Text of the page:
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Islamic Center Wants To Make Allies Of Pittsburgh's Non-Muslim Community

Sarah Schneider
90.5 WESA

Muslims are not perfect, but KelceySharkas believes the religion can be.

Sharkas, outreach coordinator for the Islamic Center of Pittsburgh, said growing misconceptions about Islam – from national political rhetoric to the Thanksgiving Day shooting of a Muslim Taxi Driver in Hazelwood – have created a need for deeper spiritual and cultural understanding.

The center hosted a training Saturday for non-Muslim attendees on how to be a friend and supporter of those faithful to Islam and its teachings. 

Organizers wanted to “ensure comfortability but to also portray solidarity,” according to the poster for the event.

Of the couple dozen attendees, Islamic center leaders said several already consider themselves allies of the Muslim community. Sharkas said it's up them to also inform others who wouldn’t have considered attending such an event.

It starts with a conversation, she said.

“Muslims can go out and they can say things, they can combat everything that they want to. But no one is going to listen to them,” she said. “They’re going to think they’re lying. They’re going to think they’re covering up, that they’re making excuses. Even if they quote evidence from the Quran or the Hadith, which are narrations from the prophet, peace be upon him.”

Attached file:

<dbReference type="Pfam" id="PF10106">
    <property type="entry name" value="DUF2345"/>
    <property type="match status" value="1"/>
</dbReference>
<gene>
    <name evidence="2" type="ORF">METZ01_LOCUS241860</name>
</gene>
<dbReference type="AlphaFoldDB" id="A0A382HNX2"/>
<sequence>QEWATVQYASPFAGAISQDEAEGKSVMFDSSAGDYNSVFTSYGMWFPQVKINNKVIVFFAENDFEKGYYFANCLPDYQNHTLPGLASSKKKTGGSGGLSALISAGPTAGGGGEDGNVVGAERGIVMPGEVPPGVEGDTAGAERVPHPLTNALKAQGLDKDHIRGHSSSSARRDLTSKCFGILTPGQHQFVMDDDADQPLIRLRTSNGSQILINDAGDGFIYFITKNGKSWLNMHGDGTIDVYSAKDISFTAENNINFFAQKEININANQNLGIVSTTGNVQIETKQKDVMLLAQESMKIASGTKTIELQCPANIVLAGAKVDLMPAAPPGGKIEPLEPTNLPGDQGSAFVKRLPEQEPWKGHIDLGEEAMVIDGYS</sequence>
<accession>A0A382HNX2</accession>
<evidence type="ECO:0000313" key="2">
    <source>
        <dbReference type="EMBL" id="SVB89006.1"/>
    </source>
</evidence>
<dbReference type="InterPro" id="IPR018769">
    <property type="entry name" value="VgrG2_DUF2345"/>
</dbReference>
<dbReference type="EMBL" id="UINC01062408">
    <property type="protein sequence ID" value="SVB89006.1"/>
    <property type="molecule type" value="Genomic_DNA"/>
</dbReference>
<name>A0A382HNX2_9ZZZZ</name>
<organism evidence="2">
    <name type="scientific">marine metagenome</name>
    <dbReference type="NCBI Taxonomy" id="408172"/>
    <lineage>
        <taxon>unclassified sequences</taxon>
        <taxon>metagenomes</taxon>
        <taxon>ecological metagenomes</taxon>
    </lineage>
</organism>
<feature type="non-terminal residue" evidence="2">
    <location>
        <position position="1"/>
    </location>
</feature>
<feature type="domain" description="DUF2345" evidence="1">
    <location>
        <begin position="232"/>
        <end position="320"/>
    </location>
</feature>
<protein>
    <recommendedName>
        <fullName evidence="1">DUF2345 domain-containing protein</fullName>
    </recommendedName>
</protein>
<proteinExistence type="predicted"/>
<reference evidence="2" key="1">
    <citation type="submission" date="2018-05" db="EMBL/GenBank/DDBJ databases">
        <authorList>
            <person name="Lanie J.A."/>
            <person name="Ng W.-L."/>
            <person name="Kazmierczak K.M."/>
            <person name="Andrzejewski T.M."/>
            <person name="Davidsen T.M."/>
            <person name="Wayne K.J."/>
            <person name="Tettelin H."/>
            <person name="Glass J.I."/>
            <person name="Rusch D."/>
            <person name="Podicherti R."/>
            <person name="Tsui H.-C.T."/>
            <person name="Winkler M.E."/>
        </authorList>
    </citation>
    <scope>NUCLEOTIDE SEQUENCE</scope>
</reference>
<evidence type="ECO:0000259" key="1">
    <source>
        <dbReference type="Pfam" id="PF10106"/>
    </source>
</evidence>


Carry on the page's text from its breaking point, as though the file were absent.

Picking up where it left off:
Sharkas defined the pillars of Islam, the meaning of Jihad and why women wear head scarves, or hijabs. She noted the difference between the religion and the cultures where the religion is practiced and explained what she said were regularly misquoted verses from the Quran.

“Muslims are not perfect, we believe the religion is perfect,” she said. “And if you go back to the doctrine, you can see that mostly what these mostly Muslim countries are deciding to do is against what Muslims preach and believe in.”

The center plans to hold similar trainings in the future. It also teaches a course on Saturdays called Islam 101, to educate the public on the beliefs and practices of Islam. 

Sarah Schneider is WESA's education reporter. From early learning to higher education, Sarah is interested in students and educators working to create more equitable systems. Sarah previously worked with news outlets in Pennsylvania, Illinois and Idaho. She is a graduate of Southern Illinois University Carbondale where she worked for the school newspaper, the Daily Egyptian.
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